Lawyers representing the City of Nanaimo in a wrongful termination lawsuit launched by former chief administrative officer Tracy Samra have argued that the municipality was within its right to fire her because she threatened to kill the mayor, paid nearly $25,000 to a senior manager, and misappropriated city funds — among other things.
Samra, who also goes by the name Tracy Fleck, had been the City of Nanaimo’s chief administrative officer until she was fired in May 2018 following a months-long suspension that stemmed from an incident that took place in late January of that year.
Three years later, in 2021, she launched a wrongful termination lawsuit against the city, claiming she was fired without cause even though she “faithfully and capably performed her duties” while being “repeatedly bullied and harassed” throughout her time of employment. She also argued that her firing was “malicious, oppressive and high-handed and a marked departure from ordinary standards of decent behaviour.”
However, according to the City of Nanaimo’s official response to the lawsuit, which was recently filed in the Supreme Court of British Columbia, the municipality specifically fired Samra with cause after an internal investigation revealed she approved thousands of dollars of personal purchases ranging from vehicle repairs to vacations made by then chief financial officer, Victor Mema, with a city-issued credit card and that she also paid him $23,882 without authorization.
She was also fired because she either disciplined or tried to discipline employees who reported Mema’s misuse of city money, and exceeded the authorized amount for personal legal services, court documents allege.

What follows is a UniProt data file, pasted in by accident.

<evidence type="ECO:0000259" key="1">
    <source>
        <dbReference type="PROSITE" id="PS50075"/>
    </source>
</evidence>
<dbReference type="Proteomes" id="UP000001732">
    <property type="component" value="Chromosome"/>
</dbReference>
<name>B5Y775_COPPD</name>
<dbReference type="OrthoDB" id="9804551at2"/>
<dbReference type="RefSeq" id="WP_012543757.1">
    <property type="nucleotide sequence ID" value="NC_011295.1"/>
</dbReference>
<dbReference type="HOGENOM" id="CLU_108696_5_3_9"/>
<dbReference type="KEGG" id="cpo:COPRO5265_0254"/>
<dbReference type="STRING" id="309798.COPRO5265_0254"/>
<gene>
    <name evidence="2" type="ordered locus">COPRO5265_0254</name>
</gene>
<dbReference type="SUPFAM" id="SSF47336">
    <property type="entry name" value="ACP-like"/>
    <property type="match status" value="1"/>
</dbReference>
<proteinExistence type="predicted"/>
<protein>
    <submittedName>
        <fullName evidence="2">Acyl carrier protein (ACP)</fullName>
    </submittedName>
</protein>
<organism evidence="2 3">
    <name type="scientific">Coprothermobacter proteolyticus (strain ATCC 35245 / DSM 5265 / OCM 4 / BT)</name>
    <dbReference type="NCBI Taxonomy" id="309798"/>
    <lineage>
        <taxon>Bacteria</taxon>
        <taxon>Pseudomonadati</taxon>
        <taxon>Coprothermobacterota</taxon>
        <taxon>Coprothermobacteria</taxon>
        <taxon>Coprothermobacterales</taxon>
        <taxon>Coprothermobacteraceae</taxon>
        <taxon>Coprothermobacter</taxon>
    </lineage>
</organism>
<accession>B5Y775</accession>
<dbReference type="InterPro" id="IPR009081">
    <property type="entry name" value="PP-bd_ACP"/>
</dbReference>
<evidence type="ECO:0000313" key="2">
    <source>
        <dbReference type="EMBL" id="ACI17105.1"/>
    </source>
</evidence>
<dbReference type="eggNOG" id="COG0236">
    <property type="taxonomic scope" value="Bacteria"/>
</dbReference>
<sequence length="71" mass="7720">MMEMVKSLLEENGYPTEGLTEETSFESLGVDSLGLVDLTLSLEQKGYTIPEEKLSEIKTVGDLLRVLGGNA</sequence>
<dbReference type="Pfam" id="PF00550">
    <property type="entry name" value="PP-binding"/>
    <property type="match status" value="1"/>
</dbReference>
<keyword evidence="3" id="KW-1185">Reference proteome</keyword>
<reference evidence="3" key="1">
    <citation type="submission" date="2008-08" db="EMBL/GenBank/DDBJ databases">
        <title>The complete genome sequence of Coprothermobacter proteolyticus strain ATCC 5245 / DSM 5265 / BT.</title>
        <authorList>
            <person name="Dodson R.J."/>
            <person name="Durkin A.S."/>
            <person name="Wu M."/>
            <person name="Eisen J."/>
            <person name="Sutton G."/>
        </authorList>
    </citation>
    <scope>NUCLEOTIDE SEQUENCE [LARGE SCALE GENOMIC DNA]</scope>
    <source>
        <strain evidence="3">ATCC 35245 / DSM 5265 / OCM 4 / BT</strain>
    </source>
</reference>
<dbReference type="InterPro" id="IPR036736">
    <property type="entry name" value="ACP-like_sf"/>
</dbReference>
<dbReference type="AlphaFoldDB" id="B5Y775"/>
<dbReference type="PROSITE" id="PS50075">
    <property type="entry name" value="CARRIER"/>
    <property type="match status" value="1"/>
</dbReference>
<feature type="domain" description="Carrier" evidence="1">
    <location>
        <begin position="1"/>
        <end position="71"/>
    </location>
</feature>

Samra’s misconduct “resulted in a fundamental breakdown in the City’s trust and confidence in [Samra] and was incompatible with continued employment with the City,” reads the municipality’s response, which also stated that they had “just cause” to fire her.
Samra was hired by the city on an interim basis in November 2015 and was officially named to the position of chief administrative officer in March 2016, becoming the first female and Indigenous person to hold such a role with the city.
According to the city’s response, throughout Samra’s entire employment, she was incompetent, willfully disobedient, engaged in repeated misconduct and insubordination, violated various policies and agreements, and made threats against various individuals including the mayor during her time of employment.
As evidence of her incompetence and misconduct, the city claims that Samra not only signed off personal expenses made by one of her employees but that she used a city-purchase card to make personal purchases herself and instructed a city employee in charge of handling Freedom of Information requests not to “disclose information harmful” to her that included “forwarding city credit card records” to OIPC.
The city’s response also accuses Samra of pressuring the director of human resources, John Van Horne, to pay out money to Mema so he could repay the city — which he eventually did — and that she interfered with work conducted by a city employee responsible for handling freedom of information requests, threatening her employment when she was trying to do her job.
The Jan. 31, 2018 incident
Samra’s termination — a decision reached by city council — came a few months after she was arrested by RCMP for allegedly making threats at or near Nanaimo city hall during an alleged incident on Jan. 31, 2018.
Few details about what exactly happened have been released to the public.
But in the response to the civil claim, lawyers for the city allege that on or around the time of Jan. 31, 2018, Samra received an e-mail from McKay informing her that the RCMP was about to launch an investigation into “a number of matters, including the use of city credit cards” by her and Mema.
Samra, the city’s response claims, began making threatening statements about the mayor to multiple city employees that included her saying she would “burn down McKay’s office and then burn his house down.”